“The truth is we have no evidence that these so called life extensions actually extends life,” Carson insisted. “It’s all theory and supposition and you are betting your health now against a possible longer life. Nobody is going to know if there is any increased life span until we see these people reach their eighties, nineties and see how many survive, and what the tradeoffs will be. Will they have more or less dementia? Will they still look pretty good and just suddenly die one day? We don’t know. The biggest thing that people falsely think is that it’s rejuvenation. Even the advocates of it don’t say that, but if people have this false expectation we don’t see it corrected either. I think the court came to entirely the correct decision to protect the public and our limited care capacity.”
The rest of it was pretty much repetition. She cut the critical block out of the video to share with a few close friends. It was good to see how the Earth governments were suppressing the treatments. It amazed April that it worked. Nobody ever mentioned that when all the data on how her generation benefited or not from LET was gathered, one thing was certain. None of the people who didn’t try it would be alive.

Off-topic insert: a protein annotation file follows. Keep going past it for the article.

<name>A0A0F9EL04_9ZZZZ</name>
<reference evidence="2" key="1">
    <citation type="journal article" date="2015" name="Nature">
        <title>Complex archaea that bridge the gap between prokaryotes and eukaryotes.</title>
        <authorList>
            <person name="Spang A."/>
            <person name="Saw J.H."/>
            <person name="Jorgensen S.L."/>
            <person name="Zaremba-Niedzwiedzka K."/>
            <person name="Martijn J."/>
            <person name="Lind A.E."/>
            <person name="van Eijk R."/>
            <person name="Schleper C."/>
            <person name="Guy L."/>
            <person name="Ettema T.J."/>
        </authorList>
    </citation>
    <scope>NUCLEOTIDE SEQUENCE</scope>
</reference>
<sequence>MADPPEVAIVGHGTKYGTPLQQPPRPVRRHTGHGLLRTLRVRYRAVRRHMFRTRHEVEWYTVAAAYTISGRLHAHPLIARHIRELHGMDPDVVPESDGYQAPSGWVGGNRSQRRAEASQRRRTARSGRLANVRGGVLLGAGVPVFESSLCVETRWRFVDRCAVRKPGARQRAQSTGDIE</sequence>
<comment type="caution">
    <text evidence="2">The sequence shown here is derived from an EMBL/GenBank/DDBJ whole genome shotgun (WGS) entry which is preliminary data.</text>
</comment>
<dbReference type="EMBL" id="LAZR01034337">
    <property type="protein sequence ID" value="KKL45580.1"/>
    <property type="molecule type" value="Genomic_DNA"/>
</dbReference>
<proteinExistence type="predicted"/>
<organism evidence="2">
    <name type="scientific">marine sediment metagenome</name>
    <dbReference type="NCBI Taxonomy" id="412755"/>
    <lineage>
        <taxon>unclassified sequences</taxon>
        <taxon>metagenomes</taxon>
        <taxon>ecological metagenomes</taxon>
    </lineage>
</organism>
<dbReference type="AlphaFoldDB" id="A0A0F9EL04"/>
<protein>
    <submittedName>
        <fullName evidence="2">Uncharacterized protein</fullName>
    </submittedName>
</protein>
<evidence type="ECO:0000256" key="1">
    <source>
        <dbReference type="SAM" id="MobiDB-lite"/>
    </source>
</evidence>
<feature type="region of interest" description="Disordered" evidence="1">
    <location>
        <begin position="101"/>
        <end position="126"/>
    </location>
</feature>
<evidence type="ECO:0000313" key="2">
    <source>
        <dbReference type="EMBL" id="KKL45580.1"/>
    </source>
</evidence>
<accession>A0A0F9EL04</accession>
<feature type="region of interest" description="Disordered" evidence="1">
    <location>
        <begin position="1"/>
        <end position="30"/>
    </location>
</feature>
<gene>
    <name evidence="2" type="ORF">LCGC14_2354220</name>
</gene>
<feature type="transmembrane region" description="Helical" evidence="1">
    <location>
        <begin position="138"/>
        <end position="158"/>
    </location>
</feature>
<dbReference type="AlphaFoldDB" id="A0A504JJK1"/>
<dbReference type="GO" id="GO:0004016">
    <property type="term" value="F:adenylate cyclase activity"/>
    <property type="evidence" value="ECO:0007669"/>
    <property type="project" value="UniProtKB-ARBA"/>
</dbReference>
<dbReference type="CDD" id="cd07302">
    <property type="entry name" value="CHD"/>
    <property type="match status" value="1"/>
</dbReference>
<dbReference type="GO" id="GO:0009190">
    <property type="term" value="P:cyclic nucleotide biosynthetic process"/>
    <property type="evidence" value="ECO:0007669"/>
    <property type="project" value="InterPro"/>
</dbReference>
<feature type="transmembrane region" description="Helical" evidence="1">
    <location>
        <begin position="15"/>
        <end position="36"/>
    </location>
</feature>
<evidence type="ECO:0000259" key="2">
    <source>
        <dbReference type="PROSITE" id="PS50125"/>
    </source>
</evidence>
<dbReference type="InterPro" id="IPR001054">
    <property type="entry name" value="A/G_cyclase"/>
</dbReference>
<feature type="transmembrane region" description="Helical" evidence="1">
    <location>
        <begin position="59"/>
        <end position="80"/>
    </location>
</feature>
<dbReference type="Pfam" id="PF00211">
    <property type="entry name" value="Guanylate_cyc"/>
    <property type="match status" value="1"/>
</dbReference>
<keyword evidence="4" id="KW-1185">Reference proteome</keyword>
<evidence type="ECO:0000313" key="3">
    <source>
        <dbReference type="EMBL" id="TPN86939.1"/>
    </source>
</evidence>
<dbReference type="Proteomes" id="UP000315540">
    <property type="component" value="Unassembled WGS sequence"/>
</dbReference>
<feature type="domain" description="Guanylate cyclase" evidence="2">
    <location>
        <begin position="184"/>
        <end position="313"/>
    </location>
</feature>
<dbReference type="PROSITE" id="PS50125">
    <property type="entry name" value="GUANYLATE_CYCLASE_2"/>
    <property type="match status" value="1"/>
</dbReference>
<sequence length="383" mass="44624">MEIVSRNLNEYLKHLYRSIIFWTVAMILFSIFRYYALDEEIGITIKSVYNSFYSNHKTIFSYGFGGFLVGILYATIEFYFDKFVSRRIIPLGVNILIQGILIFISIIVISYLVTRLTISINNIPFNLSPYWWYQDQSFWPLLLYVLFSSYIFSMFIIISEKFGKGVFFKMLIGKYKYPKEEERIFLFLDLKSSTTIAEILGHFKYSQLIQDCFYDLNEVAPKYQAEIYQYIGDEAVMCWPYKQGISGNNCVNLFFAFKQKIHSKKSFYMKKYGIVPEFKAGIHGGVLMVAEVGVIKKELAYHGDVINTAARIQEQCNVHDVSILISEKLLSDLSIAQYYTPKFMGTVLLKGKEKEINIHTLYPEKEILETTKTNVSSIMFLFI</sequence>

The other very amusing thing was that April had seen lots people with and without Life Extension Therapy, and witnessed them making the transition. She could tell from a glance at someone’s face if they’d had the full range of genetic modifications or not. The newsman John was heavily gene mod and a flaming hypocrite.